The memories of the historic 2002 NatWest Trophy Final Win by India over England has been carved into the memories of the cricket fans from around the world, the same match where Sourav Ganguly, the then Indian skipper waved his shirt in the balcony of the Home of Cricket, the Lord’s. The ardent victory over the home team and the celebrations that followed was a moment of utter sentiments and emotions.
In the launch of the book, ‘Eleven Gods And A Billion Indians’ by Cricket historian Boria Majumdar, Ganguly, in the presence of the current Indian Captain Kohli, said, “I can guarantee you now that if he wins that final in Lord’s in 2019, I will be there, you will be there and we better get our cameras ready. As he has got the six packs, I won’t be surprised if he is on the Oxford street with the trophy and with his shirt off… and I can tell you who will be following him — Hardik Pandya”. Agreeing with what Kohli said, “I don’t think it will only be me because there will be a lot of people with six packs in the team. We will all be roaming shirtless. Hardik Pandya, there’s Bumrah as well… We have got a few candidates”, Kohli said then after.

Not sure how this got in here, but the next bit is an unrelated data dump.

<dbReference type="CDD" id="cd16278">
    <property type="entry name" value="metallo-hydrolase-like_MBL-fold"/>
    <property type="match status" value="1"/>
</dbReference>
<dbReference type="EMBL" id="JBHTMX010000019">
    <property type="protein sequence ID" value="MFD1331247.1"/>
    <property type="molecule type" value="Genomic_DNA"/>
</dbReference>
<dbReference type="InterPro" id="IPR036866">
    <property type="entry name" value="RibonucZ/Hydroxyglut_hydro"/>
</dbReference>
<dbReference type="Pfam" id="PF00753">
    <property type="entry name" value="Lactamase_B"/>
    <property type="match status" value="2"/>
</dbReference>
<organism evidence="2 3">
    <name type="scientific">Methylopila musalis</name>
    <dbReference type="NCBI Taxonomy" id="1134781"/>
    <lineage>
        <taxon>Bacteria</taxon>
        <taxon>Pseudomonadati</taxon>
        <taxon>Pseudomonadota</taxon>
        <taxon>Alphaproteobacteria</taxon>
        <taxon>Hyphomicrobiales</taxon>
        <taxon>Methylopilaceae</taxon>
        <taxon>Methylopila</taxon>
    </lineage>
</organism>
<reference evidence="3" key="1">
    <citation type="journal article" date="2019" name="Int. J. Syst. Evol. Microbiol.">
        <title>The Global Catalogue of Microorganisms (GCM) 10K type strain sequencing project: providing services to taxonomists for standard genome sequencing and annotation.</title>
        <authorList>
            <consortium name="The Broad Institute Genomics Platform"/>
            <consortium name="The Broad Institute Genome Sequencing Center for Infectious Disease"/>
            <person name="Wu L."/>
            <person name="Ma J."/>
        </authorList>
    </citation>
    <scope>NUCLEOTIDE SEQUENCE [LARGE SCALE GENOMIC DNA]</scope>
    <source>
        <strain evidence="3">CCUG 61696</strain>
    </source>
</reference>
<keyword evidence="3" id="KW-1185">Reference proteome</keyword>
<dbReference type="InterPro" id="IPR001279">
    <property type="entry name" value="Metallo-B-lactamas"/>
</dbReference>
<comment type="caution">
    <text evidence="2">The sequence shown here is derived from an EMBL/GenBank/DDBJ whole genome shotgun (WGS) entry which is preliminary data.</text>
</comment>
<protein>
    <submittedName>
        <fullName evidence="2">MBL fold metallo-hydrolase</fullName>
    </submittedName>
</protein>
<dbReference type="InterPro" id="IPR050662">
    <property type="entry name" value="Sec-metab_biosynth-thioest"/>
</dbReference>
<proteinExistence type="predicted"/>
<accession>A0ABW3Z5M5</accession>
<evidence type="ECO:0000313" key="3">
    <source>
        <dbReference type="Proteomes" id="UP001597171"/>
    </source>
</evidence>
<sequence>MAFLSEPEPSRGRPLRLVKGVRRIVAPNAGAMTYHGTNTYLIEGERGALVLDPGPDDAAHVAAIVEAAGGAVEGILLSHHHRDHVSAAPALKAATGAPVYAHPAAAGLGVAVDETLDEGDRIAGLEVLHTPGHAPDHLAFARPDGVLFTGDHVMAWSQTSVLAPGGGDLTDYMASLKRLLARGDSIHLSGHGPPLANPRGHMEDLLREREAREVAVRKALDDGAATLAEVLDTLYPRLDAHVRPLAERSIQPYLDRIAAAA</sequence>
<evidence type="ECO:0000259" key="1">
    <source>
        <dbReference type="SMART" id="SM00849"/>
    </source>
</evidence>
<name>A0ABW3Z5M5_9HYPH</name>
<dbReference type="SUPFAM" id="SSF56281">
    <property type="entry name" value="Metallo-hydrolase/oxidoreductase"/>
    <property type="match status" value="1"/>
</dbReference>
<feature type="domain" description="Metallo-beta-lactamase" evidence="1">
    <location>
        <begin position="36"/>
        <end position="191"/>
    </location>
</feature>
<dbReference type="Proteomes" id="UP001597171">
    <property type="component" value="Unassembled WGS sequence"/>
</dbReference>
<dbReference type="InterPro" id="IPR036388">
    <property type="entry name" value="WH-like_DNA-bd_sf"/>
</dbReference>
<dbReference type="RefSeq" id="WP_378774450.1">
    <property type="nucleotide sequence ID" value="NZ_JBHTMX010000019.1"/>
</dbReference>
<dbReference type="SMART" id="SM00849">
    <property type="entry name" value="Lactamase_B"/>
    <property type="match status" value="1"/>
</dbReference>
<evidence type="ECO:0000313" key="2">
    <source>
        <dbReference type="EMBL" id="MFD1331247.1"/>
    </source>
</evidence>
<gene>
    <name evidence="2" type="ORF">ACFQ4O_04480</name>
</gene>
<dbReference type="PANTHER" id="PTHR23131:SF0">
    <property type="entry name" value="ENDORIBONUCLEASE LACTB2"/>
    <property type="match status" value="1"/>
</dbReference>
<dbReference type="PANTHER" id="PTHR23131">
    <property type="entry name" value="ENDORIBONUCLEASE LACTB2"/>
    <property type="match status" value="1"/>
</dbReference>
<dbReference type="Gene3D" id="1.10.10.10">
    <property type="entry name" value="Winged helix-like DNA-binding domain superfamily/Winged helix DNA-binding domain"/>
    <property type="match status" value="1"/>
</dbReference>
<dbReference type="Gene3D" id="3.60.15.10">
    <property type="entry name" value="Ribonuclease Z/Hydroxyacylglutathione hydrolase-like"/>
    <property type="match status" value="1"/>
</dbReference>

Recalling that moment of celebration back in 2002, Ganguly said, “The best thing that happened at Lord’s was, as I was taking the shirt off Laxman was pulling it down. Then Harbhajan, next to me, asked what should I do? ‘I said you take it off too’.”Ganguly was confident of the Men in Blue winning the World Cup Trophy in 2019, provided that the team has got some outstanding cricketers and new talents. With heaps of praises for Kohli, Ganguly also said, “Look at his transformation. He struggled in England and in less than six months, he scores four hundreds in four Tests. I’ve not seen any Indian batsman play so well in Australia. We all got hundreds in Australia, Sachin, Rahul, VVS, I have but what he did in those four Tests was something I’ve not seen for a long time. That actually transformed him. There are times in life when every sportsman goes through”. Highlighting the fitness of the current Indian Cricket Team, and Kohli in specific, Ganguly added, “There’s a purpose to it. It may sound old-fashioned. But there’s a meaning to it. Over the years, he has realized you play the best when you are the fittest”. Kohli, who is particularly known for his aggression, said a player cannot always act thinking about the people’s judgment or reactions but needs to be himself and enjoy when such iconic moments arrive. “You cannot be a robot operating for the sake of what people are going to write or say about you. You have to honest towards the game and you have to be yourself” he said.